Starfucker Channels Disco-Pop Forerunners at Rickshaw Stop

Categories: Last Night
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Starfucker at Rickshaw Stop last night.
Starfucker
Unknown Mortal Orchestra
March 9, 2011
@ Rickshaw Stop

Better than:
Naming a child with an obscenity.

Ladies, I'd like to introduce your Passion Pit/MGMT stand-ins. Scream softly, please. But listen up: don't tell Mom and Dad what you're sneaking through the back door. They've got a naughty name and lipstick on their faces. They're kind of weird. They're from Portland -- yeesh.

But wait, who gives a star-f#*@? No -- wait, we'll say it -- Starfucker. Say it with us, cussless cowards of the world!

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Wednesday night at Rickshaw the members of Starfucker literally pushed all the right buttons on their tricked-out synths, sugary guitars, and dueling drums, soaring through a brisk but sweaty set of disco pop. This stuff could easily find its way to a radio station near you, if only F-bomb-involving band names were kosher in such places.

But we can have that discussion later. This band is the property of the subterranean pop scene for now, having just released an ambitious but accessible album titled Reptilian. They'll hit SXSW next week and who knows, maybe the world thereafter, as their forerunners did.

Starfucker is the child of Colin Meloy/Chuck Klosterman look-alike Joshua Hodges, a mild-mannered, multi-talented musician. He warily leads his four bandmates while filling the roles of synth wizard, auxiliary drummer, rhythm guitarist, and vocalist.

He kept a very watchful eye on bandmate Ryan Biornstad (guitar, keyboard, vocals, turntables) last night, as we all did. Biornstad appeared to have either gotten a hold of some very good shit, or he generally basks in oddball theatrics. He gazed wonderously into the rafters, he gently but absent-mindedly fingered his lips, he painted his face with red lipstick, he futilely attempted several crowd surfs, and successfully joined the dance party on the floor of the Rickshaw toward the end of the set, desperate to seize a moment of crowd connectivity in this, the band's breakout moment. He's the fuck-star, by default.

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The most striking difference between Starfucker and many of its peers lies in a melting, nearly apathetic vocal approach. Biornstad and Hodges keep things understated in their tag-teamed singing moments, neither in search of any lead vocalist tag. Which is fine, because this band is clear-eyed and full-hearted in its layered, fuzz-synth dealings. "Hungry Ghost" is all instrumental -- aside from a book-on-tape voice-over of a man talking about death's role in a rewarding life (a thread throughout Reptilians). It's possibly the band's best track to date, short but utterly sublime.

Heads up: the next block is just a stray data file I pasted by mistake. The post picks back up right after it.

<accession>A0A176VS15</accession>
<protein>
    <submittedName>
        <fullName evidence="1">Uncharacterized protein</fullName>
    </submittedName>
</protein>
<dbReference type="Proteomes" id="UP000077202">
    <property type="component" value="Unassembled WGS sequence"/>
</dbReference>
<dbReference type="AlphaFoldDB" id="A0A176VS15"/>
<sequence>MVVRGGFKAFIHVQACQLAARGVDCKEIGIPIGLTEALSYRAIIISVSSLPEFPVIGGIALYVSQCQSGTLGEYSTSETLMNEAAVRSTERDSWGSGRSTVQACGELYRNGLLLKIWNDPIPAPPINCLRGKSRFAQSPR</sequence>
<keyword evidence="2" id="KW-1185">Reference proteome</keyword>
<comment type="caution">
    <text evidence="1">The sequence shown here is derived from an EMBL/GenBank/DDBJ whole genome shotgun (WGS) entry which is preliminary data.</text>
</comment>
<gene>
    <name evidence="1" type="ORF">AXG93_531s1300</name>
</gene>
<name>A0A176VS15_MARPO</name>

"Mona Vegas" was a more typical example of what Starfucker is trying to accomplish, reflective and shoegaze-y, something M83 might have made. Older tracks, from debut album Starfucker, released under the moniker STRFKR, offered bouncier and more straightforward pop rock pleasures. "Boy Toy" was one, which, when requested and dutifully played, gave the crowd an early-onset hot flash. So, too, did a cover of Cyndi Lauper's 1983 "Girls Just Want to Have Fun," prefaced by the winking warning that some in the crowd "might be too young" for the song.

Some of Starfucker's numbers have a decidedly light-hearted, playful sensibility, and remnants of The Flaming Lips permeated the collective memory during "Born," the first encore of the night and also the first time Hodges worked an acoustic guitar (a rarity, he disclosed to us).

It was all just another reminder that what's in a name is sometimes just the name and how it sounds. Nothing foul or derogatory going on here --quite the opposite, actually.

Opener Unknown Mortal Orchestra showed up with a better-late-than-later attitude after missing Tuesday night's scheduled opening gig at the Independent. The band's international status -- Portland by way of Auckland, New Zealand -- can probably be blamed for that. This is a rock-subgenre buffet approach, dabbling in twee, alt-Americana, punk and even moments of light death metal.

"I want to be high on a mountainside" went one of its refrains, backed appropriately by a spacey psych jam, with heavily distorted and pedal-ed guitars swirling about. The guitarist sings, but they all back up the vocals at one point or another in a scratchy collection of voices.

Their most interesting blend was the amped-up twee-folk-leaning songs, which somehow spoke a bit louder than reversions back to their punkier, hard rockin' roots.

Critic's Notebook

Overheard in crowd: "Are you in the band?" Directed at me. Maybe I should try out. Maybe I, too, can star-fuck.

Also: Was that Kermit the Frog during set breaks? Or is that Danielson? Nope, it was the Muppets.

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Follow us on Twitter @SFAllShookDown, follow Chris Trenchard @ChrisTrenchard, and like us at Facebook.com/SFAllShookDown.

Location Info

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Rickshaw Stop

155 Fell, San Francisco, CA

Category: Music

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Cool Guy Spotter
Cool Guy Spotter

You tooooootally look like you're in a band because you are so undeniably cool and hip. You don't look like a 20 pound overweight, pompous ass in a way too tight t-shirt at all, just a super sweet rockstar. That's why you totally heard that during the show and definitely didn't make that up.

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